Kevin Ott - Editor and Writer for Rocking God's House (small)If there’s anybody who can encourage you when you’re dealing with grief in your life, it’s Randy Phillips of Phillips, Craig & Dean (#PCDGuys). When I spoke to the pastor/recording artist over the phone for the interview below — and when I mentioned off-hand that my mom had passed away a few years ago — he replied with one of the most encouraging thoughts I’ve heard, and he even sang a few of the lines from the song “Voices From The Other Side” from the new Phillips, Craig & Dean album Above It All, which releases Monday, November 10. (Find out more about the album, including how to pick up your copy, here at their official site.)

That album title sums it up perfectly. From beginning to end, the songs have an unmistakable vertical presence that climbs above the storms: huge anthems, big melodic interval leaps in the singing, powerful production, and one of the most joyful, celebratory endings to an album I’ve heard in a long time. A soaring, unbreakable hope in Jesus elevates every track and points your attention to Heaven.

And these guys, all of them pastors besides recording artists, carry that powerful sense of hope with them into their daily conversations. I witnessed that myself (as you’ll see in the interview below).

What’s amazing is that they’ve been sharing that hope with others for over 23 years now, and it’s safe to say that, by God’s grace, they’ve accomplished a few things along the way:

    • 3 million albums sold
    • 23 #1 songs
    • Above It All is their 13th album.
    • “Revelation Song” became a gold-selling single in 2013; there are only seven gold-selling singles in Christian music history, and their “Revelation Song” is one of them.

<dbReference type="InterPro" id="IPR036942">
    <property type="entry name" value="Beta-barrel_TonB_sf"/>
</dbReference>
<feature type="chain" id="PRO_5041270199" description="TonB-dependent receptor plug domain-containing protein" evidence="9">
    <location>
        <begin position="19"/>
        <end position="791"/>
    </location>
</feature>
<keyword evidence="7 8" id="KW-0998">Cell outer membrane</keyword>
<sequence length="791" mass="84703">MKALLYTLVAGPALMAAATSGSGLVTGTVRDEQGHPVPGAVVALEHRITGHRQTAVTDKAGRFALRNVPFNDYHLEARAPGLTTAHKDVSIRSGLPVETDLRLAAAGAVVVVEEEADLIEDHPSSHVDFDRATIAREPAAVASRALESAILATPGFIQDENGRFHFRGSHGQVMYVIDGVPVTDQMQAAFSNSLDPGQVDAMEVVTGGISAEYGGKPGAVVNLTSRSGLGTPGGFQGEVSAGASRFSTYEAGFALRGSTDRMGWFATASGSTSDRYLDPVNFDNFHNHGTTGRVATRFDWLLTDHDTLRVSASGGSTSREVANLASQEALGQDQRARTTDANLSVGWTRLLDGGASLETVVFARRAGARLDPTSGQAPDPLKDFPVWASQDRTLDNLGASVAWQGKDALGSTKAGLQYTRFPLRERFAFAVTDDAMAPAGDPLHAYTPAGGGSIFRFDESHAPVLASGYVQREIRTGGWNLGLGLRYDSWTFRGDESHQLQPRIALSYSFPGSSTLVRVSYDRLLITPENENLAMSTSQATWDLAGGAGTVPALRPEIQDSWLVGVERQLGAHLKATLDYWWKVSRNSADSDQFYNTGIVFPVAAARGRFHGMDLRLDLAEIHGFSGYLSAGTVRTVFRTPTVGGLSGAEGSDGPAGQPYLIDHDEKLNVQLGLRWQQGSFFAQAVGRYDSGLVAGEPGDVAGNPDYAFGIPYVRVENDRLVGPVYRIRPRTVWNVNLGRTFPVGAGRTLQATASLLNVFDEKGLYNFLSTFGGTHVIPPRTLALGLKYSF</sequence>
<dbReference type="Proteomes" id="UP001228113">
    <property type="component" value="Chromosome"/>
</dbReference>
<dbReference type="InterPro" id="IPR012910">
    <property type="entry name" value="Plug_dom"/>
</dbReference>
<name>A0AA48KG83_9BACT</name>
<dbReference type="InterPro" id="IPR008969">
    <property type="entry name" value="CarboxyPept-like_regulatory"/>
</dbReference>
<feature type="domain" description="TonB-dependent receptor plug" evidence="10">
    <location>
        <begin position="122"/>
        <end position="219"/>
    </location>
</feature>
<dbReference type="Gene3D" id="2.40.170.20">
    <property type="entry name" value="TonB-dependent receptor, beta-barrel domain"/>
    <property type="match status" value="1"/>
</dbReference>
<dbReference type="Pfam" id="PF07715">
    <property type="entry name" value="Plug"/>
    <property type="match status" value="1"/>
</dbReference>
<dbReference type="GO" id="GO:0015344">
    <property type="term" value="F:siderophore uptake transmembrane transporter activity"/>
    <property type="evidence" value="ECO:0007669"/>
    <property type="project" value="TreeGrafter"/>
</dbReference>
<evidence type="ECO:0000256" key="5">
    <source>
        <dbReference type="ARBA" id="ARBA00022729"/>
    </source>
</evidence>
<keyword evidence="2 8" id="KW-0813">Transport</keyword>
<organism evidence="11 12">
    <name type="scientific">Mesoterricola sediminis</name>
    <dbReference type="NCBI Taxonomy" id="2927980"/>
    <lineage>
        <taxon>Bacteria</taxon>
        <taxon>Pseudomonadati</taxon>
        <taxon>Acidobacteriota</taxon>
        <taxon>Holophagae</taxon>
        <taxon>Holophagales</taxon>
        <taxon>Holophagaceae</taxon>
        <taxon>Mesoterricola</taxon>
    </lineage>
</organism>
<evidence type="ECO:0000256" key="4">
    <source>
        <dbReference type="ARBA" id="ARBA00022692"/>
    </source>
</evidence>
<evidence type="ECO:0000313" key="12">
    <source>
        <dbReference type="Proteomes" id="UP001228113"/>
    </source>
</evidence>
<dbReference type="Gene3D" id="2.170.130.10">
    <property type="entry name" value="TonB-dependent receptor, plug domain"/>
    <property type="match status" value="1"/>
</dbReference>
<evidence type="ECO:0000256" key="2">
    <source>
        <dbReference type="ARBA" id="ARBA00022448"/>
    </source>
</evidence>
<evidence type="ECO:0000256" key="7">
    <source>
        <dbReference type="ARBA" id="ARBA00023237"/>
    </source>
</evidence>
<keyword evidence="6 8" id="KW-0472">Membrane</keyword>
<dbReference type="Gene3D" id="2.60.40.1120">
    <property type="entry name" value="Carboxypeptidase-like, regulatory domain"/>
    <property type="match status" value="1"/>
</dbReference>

• They’ve won a boatload of Dove awards

I had the chance to speak with Randy Phillips about Above It All, which is one of the most beautifully affecting and encouraging albums I’ve heard from any artist in years:

As you compare “Above It All” to your previous albums, what stands out to you about this new one?

It’s the first time we used a producer named Seth Mosley, and he is, of course, done so much great work, but it’s the first time we used him, so that was different. We’ve used Bernie Herms in the past and Nathan Nockels for the past probably five or six albums, and so that was unique in how he approached our vocals, our harmonies and different things, that was a lot of fun. Also, we wrote six of the 10 songs on the album, so that was a lot of fun because in the past we’ve done a few originals but mostly cover songs or songs the church is singing. And then I would say the third component is the range of subject material and the style, so there’s everything from hard chargin’, kinda hot AC, all the way over to actually some country music — some kind of country flavored stuff — and I’m from Texas so I kinda liked that. That was a lot of fun.

I really enjoyed the album’s range, I agree. And the album really has a huge sound, very big anthems, even in the slower songs. I couldn’t help but visualize what they would sound like in a live setting. Are you excited to try these new songs out in live settings on tour?